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ICS Vulnerability Reports Rapidly Rise

More scrutiny of products for industrial control systems is expected to expose even more weaknesses in devices that run critical infrastructure.

It started in January with an industrial control systems (ICS) hacking contest in Miami amid a sudden cold front that literally paralyzed and felled some of the city's tree-clinging iguana population. Inside a room adjacent to the lobby of South Beach's historic Fillmore theatre and safe from the elements (and falling lizards), security researchers hacked SCADA gateways, control servers, human-machine interfaces (HMIs), an engineering workstation, and other ICS software in the first-ever ICS Pwn2Own contest.

That the 25 ICS product entries were successfully hacked came as no big surprise since many ICSs, especially products from newcomer vendors, notoriously lack security features and contain insecure software. The event, run by Trend Micro's Zero-Day Initiative (ZDI) as part of the annual S4x20 ICS conference, had been expected to open the floodgates for more researcher scrutiny of ICS products - and new data published today shows that's exactly what ensued.

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Aftermath of a Major ICS Hacking Contest

In the first half of 2020, there were 10.3% more ICS vulnerabilities reported in the National Vulnerability Database (NVD) and an increase of 32.4% of ICS-CERT advisories for vulns compared with one year earlier. More than 75% of the ICS flaws reported this year were rated high or critical, according to a report from ICS security firm Claroty. More than 70% of ICS flaws reported in the first half of 2020 are remotely exploitable, 365 ICS flaws landed in the NVD, and 139 advisories came via ICS-CERT, the data shows.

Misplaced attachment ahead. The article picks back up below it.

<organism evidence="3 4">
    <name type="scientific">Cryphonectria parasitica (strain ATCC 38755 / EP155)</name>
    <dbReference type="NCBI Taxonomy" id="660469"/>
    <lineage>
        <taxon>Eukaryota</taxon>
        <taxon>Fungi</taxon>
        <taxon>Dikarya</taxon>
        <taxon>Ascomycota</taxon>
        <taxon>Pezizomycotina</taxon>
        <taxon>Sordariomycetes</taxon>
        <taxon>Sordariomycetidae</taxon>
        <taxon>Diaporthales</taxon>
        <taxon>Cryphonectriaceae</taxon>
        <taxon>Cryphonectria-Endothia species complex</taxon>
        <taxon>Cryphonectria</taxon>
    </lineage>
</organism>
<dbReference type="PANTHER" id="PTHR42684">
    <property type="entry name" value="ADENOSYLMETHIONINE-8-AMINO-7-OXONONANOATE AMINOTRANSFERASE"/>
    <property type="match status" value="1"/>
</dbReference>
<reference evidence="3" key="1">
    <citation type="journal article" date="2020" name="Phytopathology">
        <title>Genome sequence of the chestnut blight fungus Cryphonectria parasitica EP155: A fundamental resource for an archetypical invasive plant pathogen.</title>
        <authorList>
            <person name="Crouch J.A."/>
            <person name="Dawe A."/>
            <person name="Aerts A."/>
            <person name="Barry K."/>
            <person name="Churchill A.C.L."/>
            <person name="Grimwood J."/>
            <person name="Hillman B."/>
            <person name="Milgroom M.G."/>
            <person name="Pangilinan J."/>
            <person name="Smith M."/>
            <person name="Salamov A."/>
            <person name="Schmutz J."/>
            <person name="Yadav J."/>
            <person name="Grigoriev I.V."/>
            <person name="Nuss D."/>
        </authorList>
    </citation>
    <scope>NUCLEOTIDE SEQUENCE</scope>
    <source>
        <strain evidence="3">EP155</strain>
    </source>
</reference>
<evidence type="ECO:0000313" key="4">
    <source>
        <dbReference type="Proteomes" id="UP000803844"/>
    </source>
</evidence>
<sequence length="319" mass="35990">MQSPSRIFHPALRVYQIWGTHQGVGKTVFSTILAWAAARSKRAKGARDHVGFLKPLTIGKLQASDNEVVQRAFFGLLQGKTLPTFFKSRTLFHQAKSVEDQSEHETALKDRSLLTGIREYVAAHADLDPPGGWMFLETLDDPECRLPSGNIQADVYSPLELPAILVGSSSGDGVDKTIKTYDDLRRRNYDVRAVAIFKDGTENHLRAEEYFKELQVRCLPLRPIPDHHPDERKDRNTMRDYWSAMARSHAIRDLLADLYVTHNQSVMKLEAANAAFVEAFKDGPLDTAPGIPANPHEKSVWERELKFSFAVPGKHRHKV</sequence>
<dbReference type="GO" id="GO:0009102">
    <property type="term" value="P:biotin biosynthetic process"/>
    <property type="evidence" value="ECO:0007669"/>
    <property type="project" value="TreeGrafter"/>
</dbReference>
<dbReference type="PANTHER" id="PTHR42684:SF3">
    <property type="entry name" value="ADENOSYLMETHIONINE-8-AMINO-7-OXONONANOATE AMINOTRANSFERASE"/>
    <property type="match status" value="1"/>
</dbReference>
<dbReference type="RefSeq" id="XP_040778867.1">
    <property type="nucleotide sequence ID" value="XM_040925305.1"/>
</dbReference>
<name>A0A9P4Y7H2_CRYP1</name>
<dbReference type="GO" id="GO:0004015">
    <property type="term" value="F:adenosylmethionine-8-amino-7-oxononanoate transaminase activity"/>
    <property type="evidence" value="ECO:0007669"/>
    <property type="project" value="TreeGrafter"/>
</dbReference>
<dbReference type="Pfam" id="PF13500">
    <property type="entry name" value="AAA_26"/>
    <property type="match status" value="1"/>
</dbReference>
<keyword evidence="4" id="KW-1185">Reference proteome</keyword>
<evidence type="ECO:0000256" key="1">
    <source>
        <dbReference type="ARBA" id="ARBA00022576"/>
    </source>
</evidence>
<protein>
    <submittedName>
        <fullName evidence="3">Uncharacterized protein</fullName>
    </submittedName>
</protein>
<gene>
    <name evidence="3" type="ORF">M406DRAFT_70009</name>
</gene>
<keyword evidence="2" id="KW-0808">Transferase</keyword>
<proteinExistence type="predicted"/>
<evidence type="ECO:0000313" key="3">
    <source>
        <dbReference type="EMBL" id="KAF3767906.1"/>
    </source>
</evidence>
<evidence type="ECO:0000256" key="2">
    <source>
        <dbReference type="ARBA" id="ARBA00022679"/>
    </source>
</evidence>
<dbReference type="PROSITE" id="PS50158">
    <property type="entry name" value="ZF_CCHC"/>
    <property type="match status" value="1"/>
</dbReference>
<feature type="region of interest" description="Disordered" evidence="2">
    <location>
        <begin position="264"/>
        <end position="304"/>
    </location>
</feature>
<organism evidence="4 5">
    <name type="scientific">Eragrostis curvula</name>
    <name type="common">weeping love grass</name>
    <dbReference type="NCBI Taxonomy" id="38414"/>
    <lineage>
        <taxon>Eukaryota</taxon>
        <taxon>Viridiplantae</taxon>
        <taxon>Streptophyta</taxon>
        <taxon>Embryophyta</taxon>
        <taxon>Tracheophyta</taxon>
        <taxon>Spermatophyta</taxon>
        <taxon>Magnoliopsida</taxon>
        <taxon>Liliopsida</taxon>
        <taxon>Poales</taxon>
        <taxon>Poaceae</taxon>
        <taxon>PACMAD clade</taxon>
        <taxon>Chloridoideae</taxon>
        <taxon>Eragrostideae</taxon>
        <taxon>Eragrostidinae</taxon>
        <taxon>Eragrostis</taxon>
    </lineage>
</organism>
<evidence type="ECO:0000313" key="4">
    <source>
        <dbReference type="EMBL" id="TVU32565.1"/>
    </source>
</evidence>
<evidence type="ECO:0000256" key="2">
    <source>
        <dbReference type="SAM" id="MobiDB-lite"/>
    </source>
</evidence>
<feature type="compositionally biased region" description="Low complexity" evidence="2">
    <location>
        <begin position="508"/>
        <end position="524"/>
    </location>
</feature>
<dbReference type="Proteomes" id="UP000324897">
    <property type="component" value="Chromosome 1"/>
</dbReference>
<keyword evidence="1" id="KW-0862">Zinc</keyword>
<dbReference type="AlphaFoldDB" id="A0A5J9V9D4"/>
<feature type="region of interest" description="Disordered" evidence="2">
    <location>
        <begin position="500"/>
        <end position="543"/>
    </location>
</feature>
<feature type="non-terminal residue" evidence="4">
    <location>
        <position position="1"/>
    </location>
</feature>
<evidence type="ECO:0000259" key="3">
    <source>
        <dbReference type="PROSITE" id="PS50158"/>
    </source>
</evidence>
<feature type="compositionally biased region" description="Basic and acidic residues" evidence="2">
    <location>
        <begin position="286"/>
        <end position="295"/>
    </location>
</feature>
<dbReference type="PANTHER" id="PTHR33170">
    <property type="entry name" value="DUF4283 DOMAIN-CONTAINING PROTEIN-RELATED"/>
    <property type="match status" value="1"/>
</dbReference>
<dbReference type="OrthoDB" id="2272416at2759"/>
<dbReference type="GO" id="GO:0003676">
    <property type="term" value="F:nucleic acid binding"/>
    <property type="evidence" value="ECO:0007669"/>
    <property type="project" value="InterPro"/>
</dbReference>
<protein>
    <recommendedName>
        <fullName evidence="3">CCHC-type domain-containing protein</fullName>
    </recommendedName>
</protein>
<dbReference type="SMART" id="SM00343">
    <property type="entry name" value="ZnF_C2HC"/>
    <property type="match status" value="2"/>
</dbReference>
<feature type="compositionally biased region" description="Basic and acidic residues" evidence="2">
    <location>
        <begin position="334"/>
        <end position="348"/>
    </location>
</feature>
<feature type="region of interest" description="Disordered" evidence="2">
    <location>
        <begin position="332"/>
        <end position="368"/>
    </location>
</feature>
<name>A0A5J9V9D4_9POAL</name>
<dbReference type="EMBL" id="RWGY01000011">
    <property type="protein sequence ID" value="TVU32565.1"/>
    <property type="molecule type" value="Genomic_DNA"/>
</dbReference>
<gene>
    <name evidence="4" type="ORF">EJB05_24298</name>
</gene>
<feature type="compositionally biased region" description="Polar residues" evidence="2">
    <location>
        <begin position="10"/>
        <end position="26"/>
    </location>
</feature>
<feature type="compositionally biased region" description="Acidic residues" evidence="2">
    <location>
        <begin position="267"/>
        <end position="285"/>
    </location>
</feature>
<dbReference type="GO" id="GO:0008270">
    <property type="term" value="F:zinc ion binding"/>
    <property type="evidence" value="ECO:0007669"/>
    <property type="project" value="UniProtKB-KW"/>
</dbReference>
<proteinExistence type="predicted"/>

This is just the tip of the iceberg now that more researchers are training their hacking chops on ICS products in the wake of the January contest, while more new ICS vendors are entering the market, according to Amir Preminger, vice president of research at Claroty, who also competed in the ICS Pwn2Own. The contest awarded a total of $280,000 in prize money to the winning teams.

Preminger expects many more ICS vulns to be reported publicly by the end of the year.

"We are going to witness a bigger spike as we go because of COVID," he says, which leaves critical infrastructure systems more at risk of attack given the heavier reliance on those systems as more people stay at home and work from home in the pandemic. Attention has also gone to helping OT organizations better secure their critical infrastructure systems, with the recent joint advisory from the US Department of Homeland Security's CISA and the National Security Agency, as well as an executive order issued by the White House earlier this year, he notes.

Look for more vulnerabilities and fixes in the second half, Preminger says.